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Soil, land care and environmental research

Soil Research

Soil Research

Soil Research is an international journal for publishing research about fundamental and applied aspects of soil science. Read more about the journalMore

Editors-in-Chief: Balwant Singh and Mark Tibbett

Publishing Model: Hybrid. Open Access options available.

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These articles are the latest published in the journal. Soil Research has moved to a continuous publication model. More information is available on our Continuous Publication page.

Published online 16 February 2024

SR23112Proximal and remote sensing – what makes the best farm digital soil maps?

Patrick Filippi 0000-0003-3573-084X, Brett M. Whelan and Thomas F. A. Bishop 0000-0002-6723-7323

Creating maps at the farm-scale is a promising approach to for an accurate understanding of true spatial variation for a range of agronomically important soil attributes. This study assessed the value of different proximal and remote sensing datasets to map topsoil and subsoil carbon, clay content, and pH across three different farms in Australia. Results showed that using a combination of remote and proximal sensing data resulted in the best models, followed by remote only, and then proximal only.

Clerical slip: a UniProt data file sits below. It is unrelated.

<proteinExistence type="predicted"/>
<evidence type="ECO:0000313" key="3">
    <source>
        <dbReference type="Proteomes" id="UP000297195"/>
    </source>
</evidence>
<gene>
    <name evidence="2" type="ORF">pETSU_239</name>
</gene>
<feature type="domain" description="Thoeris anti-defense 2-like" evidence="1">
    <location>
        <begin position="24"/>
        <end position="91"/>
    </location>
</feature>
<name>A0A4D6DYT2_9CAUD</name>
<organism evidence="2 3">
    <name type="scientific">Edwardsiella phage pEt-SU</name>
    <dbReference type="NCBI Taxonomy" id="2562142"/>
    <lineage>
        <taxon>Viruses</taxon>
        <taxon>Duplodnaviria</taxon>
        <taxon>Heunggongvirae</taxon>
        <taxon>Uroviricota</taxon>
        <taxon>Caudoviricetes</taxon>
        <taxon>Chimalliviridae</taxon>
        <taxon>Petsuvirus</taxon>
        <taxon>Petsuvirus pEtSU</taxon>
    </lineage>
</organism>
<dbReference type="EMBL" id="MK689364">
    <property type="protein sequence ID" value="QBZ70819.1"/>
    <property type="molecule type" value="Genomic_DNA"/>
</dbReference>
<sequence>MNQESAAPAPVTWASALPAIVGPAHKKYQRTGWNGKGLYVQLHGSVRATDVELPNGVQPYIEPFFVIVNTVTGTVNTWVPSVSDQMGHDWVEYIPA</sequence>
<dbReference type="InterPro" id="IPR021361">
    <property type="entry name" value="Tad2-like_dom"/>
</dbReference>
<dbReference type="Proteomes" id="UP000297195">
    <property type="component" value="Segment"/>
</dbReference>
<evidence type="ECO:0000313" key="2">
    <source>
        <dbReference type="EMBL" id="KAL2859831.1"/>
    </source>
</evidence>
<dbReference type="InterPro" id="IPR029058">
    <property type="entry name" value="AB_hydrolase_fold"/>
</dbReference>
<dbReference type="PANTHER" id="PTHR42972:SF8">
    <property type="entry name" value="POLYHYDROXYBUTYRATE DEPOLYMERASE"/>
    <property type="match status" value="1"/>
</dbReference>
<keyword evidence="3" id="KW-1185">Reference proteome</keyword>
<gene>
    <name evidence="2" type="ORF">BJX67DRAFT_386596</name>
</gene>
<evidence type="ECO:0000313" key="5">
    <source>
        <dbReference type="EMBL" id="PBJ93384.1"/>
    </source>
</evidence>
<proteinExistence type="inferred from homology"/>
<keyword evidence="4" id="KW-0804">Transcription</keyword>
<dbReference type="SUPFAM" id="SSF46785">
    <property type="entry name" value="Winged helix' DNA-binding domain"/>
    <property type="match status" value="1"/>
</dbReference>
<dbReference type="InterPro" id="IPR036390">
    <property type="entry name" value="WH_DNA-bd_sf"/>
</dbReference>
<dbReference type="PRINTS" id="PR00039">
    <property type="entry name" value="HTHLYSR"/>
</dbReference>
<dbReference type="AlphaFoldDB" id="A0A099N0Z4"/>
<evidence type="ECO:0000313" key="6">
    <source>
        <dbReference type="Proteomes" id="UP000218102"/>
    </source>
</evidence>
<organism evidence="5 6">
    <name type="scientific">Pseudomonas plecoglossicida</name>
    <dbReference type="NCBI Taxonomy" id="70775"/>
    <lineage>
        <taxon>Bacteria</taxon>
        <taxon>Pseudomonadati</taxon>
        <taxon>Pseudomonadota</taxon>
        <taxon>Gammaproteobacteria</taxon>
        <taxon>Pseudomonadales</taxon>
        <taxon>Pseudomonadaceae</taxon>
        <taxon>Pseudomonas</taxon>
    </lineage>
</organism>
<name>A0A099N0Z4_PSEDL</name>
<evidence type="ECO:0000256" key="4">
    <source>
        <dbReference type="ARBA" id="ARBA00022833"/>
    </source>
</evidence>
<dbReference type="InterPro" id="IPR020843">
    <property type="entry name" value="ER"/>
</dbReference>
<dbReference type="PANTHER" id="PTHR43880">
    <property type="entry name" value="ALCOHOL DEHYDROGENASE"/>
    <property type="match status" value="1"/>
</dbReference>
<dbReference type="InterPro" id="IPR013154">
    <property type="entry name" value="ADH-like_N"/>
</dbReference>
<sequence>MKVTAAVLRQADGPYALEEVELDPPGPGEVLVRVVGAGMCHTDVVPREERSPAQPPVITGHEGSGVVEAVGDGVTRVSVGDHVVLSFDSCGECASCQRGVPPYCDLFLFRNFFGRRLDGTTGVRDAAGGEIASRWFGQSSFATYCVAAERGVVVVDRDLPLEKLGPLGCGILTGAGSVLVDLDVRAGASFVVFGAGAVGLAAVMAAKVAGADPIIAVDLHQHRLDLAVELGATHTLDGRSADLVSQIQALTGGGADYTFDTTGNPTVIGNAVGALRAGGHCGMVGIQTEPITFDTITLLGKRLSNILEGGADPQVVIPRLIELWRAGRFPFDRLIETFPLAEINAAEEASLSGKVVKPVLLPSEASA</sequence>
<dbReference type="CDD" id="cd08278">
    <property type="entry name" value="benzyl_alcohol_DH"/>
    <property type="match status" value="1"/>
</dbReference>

Published online 13 February 2024

SR23164Effects of straw mulching, liming, and soil texture on ammonia volatilisation: a study of conventional and enhanced efficiency fertilisers

Bruno Maia Abdo Rahmen Cassim 0000-0003-3346-4007, Vitor Rodrigues Cordioli 0000-0001-8038-673X, Guilherme Frelo Chilante 0009-0006-4204-1910, Fabrício Linares Mazzi 0000-0002-4412-9629, Antonio Saraiva Muniz 0000-0003-0506-8584, Tadeu Takeyoshi Inoue 0000-0002-5143-6117 and Marcelo Augusto Batista 0000-0001-6233-192X

The use of no-till management practices is a key component to ensure food security and soil preservation. However, it may have disadvantages with respect to nitrogen use efficiency, including losses due to ammonia volatilisation. These losses trigger environmental, economic and human health problems. The study shows that under no-till, nitrogen losses can reach up to 62% with the use of urea. However, new nitrogen fertiliser technologies have reduced losses by more than 30% compared to urea, ensuring more sustainable agriculture.